E-Loan: For Richer, for Poorer
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June 30, 1999 -- E-Loan (EELN), the largest online mortgage company went public and quickly saw its shares jump from a $14 offering price to $40, before closing at $37. A rise of more than 160 percent and its market value was nearly $1.5 billion after only one day of trading. The stock would hit a high of nearly $75 that week.
September 30, 1999 -- The company announced its third quarter losses would be greater than expected. First Call had projected a loss of 29 cents per share but officials at E-Loan said that losses would be closer to 35 cents per share.
Fast forward to today, December 29, 1999. Shares are trading at 16-15/16, just a fraction of a point above the stock's 52 week low.
How did things turn so bad, so quickly, for a stock with so much potential?
And it certainly is a large pie. Deutsche Bank projects an online mortgage volume of $250 billion in 2003 or roughly 25 percent of total mortgages.
Aside from writing its own loans, the company has also made strategic moves over the last six months in order to reach foreign markets (Australia, the U.K. and Japan) and expand their product/service offerings (auto, credit and small business loans). International reach and business scalability is critical for growth and survival in the Internet world.
So why have Investors continued to drive the stock down? There are low barriers to entry in most business-to-consumer (B2C) arenas, especially for the online mortgage/loan market. Large banks, lending institutions and entrpreneurs are all biting or eyeing the pie. Companies such as Mortgage.com (MDCM) , WingSpanBank.com, Intuit (INTU) and Microsoft Corp. (MSFT) are all competing with E-Loan.
Microsoft (Home Advisor), with plans to license its online lending technology to financial institutions is of particular concern. Chase, the nation's largest residential mortgage lender recently agreed to integrate MSN's Home Advisor loan finder and financing tools into its Web site. Microsoft will receive a licensing fee plus a percentage of each transaction.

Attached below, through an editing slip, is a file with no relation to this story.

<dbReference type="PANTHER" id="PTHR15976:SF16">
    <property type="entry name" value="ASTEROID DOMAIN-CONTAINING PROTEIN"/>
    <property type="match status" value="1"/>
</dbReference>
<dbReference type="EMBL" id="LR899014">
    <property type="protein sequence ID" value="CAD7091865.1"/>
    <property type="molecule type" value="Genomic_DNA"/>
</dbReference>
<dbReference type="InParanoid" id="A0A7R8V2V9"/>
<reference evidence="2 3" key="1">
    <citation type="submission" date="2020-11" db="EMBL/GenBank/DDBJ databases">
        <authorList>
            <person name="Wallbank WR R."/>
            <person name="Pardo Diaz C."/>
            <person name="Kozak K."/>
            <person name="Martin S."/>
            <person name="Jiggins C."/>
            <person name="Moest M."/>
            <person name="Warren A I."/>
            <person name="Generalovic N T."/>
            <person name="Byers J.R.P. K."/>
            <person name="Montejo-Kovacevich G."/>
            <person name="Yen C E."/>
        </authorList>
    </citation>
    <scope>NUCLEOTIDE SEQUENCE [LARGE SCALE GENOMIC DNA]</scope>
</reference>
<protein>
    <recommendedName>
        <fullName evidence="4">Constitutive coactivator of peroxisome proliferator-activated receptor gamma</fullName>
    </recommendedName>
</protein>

Concerns over, and actual rising Interest rates, have always hammered financial stocks and growth stocks (Internet stocks). I like to therefore consider consider E-Loan "double trouble" in that any forecast or actual hike in Interest rates will have a dramatic, adverse effect on its business and stock price. Interest rate hikes mean companies will borrow less money. This hurts E-Loan's infrastructure growth as well as its core business of loaning money and facilitating loan transactions online.
Conclusion: E-Loan is only one player in an increasingly large market. E-Loan's fall from grace has been the result of widening losses, pricing pressure due to competition, and Interest rate concerns. I expect these trends to continue for the near future, but any change in these trends could present upside for the stock. For now, Internet investors would be better off riding the fourth quarter Net momentum in another Net sector.
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